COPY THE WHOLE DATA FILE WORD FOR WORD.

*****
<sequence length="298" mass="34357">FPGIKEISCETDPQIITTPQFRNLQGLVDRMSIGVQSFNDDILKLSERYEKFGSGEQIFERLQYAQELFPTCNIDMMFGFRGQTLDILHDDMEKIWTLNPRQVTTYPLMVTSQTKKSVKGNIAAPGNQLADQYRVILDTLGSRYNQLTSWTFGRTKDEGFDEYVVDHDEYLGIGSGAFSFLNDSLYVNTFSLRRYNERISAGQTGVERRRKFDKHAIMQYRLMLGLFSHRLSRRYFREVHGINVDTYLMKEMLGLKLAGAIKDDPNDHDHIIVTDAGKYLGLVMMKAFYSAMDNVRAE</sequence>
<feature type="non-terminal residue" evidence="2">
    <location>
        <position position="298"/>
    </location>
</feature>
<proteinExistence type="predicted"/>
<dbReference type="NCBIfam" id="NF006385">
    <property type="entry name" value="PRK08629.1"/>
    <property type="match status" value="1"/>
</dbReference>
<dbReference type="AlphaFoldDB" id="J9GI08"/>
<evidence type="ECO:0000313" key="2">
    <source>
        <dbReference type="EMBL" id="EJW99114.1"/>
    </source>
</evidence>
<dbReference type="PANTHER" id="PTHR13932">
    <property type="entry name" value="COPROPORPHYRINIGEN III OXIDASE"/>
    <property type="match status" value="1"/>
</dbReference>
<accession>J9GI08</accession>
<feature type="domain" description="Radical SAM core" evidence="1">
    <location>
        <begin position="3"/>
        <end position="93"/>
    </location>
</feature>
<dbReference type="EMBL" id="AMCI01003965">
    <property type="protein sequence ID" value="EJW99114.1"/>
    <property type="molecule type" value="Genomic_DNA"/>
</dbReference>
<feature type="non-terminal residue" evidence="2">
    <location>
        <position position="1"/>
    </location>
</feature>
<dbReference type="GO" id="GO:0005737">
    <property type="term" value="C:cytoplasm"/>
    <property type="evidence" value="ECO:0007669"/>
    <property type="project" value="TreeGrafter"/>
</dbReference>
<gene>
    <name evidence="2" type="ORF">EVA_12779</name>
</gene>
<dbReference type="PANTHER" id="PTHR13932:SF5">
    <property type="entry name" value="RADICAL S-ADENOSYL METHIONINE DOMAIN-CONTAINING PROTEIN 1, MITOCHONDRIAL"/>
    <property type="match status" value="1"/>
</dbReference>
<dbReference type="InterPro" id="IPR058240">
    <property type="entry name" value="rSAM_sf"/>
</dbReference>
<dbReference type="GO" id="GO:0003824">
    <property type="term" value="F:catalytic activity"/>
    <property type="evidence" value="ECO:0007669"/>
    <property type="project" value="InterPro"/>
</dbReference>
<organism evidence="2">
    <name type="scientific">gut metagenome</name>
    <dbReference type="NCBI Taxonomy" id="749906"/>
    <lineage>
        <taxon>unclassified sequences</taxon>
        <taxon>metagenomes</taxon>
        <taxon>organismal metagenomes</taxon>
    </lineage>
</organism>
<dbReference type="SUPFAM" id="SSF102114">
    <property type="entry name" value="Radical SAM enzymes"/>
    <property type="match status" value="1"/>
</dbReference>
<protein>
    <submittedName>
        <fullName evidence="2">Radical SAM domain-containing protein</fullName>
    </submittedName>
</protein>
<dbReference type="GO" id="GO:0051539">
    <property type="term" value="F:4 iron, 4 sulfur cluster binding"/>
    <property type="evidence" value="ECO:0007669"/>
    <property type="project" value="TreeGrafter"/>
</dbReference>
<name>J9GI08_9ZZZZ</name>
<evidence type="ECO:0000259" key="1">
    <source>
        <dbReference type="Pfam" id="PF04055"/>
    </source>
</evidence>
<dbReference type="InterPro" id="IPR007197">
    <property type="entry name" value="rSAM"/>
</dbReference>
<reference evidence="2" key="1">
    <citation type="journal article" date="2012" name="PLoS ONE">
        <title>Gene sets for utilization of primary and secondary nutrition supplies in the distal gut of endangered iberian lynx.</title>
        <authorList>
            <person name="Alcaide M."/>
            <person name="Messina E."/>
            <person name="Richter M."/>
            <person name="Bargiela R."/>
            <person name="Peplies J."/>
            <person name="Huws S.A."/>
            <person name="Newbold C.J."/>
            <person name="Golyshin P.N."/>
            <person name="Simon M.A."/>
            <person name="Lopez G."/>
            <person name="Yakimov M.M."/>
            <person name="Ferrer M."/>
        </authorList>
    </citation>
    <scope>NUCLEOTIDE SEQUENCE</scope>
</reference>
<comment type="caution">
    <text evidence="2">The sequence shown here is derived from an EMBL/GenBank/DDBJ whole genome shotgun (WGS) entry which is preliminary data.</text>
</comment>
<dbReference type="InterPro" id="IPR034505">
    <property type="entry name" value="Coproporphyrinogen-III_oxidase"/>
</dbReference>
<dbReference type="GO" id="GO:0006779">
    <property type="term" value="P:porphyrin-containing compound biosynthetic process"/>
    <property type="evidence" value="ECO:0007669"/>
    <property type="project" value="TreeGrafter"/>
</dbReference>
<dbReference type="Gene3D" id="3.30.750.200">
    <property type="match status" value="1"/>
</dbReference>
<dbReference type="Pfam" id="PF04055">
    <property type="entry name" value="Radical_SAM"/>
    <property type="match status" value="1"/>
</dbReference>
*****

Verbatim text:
<sequence length="298" mass="34357">FPGIKEISCETDPQIITTPQFRNLQGLVDRMSIGVQSFNDDILKLSERYEKFGSGEQIFERLQYAQELFPTCNIDMMFGFRGQTLDILHDDMEKIWTLNPRQVTTYPLMVTSQTKKSVKGNIAAPGNQLADQYRVILDTLGSRYNQLTSWTFGRTKDEGFDEYVVDHDEYLGIGSGAFSFLNDSLYVNTFSLRRYNERISAGQTGVERRRKFDKHAIMQYRLMLGLFSHRLSRRYFREVHGINVDTYLMKEMLGLKLAGAIKDDPNDHDHIIVTDAGKYLGLVMMKAFYSAMDNVRAE</sequence>
<feature type="non-terminal residue" evidence="2">
    <location>
        <position position="298"/>
    </location>
</feature>
<proteinExistence type="predicted"/>
<dbReference type="NCBIfam" id="NF006385">
    <property type="entry name" value="PRK08629.1"/>
    <property type="match status" value="1"/>
</dbReference>
<dbReference type="AlphaFoldDB" id="J9GI08"/>
<evidence type="ECO:0000313" key="2">
    <source>
        <dbReference type="EMBL" id="EJW99114.1"/>
    </source>
</evidence>
<dbReference type="PANTHER" id="PTHR13932">
    <property type="entry name" value="COPROPORPHYRINIGEN III OXIDASE"/>
    <property type="match status" value="1"/>
</dbReference>
<accession>J9GI08</accession>
<feature type="domain" description="Radical SAM core" evidence="1">
    <location>
        <begin position="3"/>
        <end position="93"/>
    </location>
</feature>
<dbReference type="EMBL" id="AMCI01003965">
    <property type="protein sequence ID" value="EJW99114.1"/>
    <property type="molecule type" value="Genomic_DNA"/>
</dbReference>
<feature type="non-terminal residue" evidence="2">
    <location>
        <position position="1"/>
    </location>
</feature>
<dbReference type="GO" id="GO:0005737">
    <property type="term" value="C:cytoplasm"/>
    <property type="evidence" value="ECO:0007669"/>
    <property type="project" value="TreeGrafter"/>
</dbReference>
<gene>
    <name evidence="2" type="ORF">EVA_12779</name>
</gene>
<dbReference type="PANTHER" id="PTHR13932:SF5">
    <property type="entry name" value="RADICAL S-ADENOSYL METHIONINE DOMAIN-CONTAINING PROTEIN 1, MITOCHONDRIAL"/>
    <property type="match status" value="1"/>
</dbReference>
<dbReference type="InterPro" id="IPR058240">
    <property type="entry name" value="rSAM_sf"/>
</dbReference>
<dbReference type="GO" id="GO:0003824">
    <property type="term" value="F:catalytic activity"/>
    <property type="evidence" value="ECO:0007669"/>
    <property type="project" value="InterPro"/>
</dbReference>
<organism evidence="2">
    <name type="scientific">gut metagenome</name>
    <dbReference type="NCBI Taxonomy" id="749906"/>
    <lineage>
        <taxon>unclassified sequences</taxon>
        <taxon>metagenomes</taxon>
        <taxon>organismal metagenomes</taxon>
    </lineage>
</organism>
<dbReference type="SUPFAM" id="SSF102114">
    <property type="entry name" value="Radical SAM enzymes"/>
    <property type="match status" value="1"/>
</dbReference>
<protein>
    <submittedName>
        <fullName evidence="2">Radical SAM domain-containing protein</fullName>
    </submittedName>
</protein>
<dbReference type="GO" id="GO:0051539">
    <property type="term" value="F:4 iron, 4 sulfur cluster binding"/>
    <property type="evidence" value="ECO:0007669"/>
    <property type="project" value="TreeGrafter"/>
</dbReference>
<name>J9GI08_9ZZZZ</name>
<evidence type="ECO:0000259" key="1">
    <source>
        <dbReference type="Pfam" id="PF04055"/>
    </source>
</evidence>
<dbReference type="InterPro" id="IPR007197">
    <property type="entry name" value="rSAM"/>
</dbReference>
<reference evidence="2" key="1">
    <citation type="journal article" date="2012" name="PLoS ONE">
        <title>Gene sets for utilization of primary and secondary nutrition supplies in the distal gut of endangered iberian lynx.</title>
        <authorList>
            <person name="Alcaide M."/>
            <person name="Messina E."/>
            <person name="Richter M."/>
            <person name="Bargiela R."/>
            <person name="Peplies J."/>
            <person name="Huws S.A."/>
            <person name="Newbold C.J."/>
            <person name="Golyshin P.N."/>
            <person name="Simon M.A."/>
            <person name="Lopez G."/>
            <person name="Yakimov M.M."/>
            <person name="Ferrer M."/>
        </authorList>
    </citation>
    <scope>NUCLEOTIDE SEQUENCE</scope>
</reference>
<comment type="caution">
    <text evidence="2">The sequence shown here is derived from an EMBL/GenBank/DDBJ whole genome shotgun (WGS) entry which is preliminary data.</text>
</comment>
<dbReference type="InterPro" id="IPR034505">
    <property type="entry name" value="Coproporphyrinogen-III_oxidase"/>
</dbReference>
<dbReference type="GO" id="GO:0006779">
    <property type="term" value="P:porphyrin-containing compound biosynthetic process"/>
    <property type="evidence" value="ECO:0007669"/>
    <property type="project" value="TreeGrafter"/>
</dbReference>
<dbReference type="Gene3D" id="3.30.750.200">
    <property type="match status" value="1"/>
</dbReference>
<dbReference type="Pfam" id="PF04055">
    <property type="entry name" value="Radical_SAM"/>
    <property type="match status" value="1"/>
</dbReference>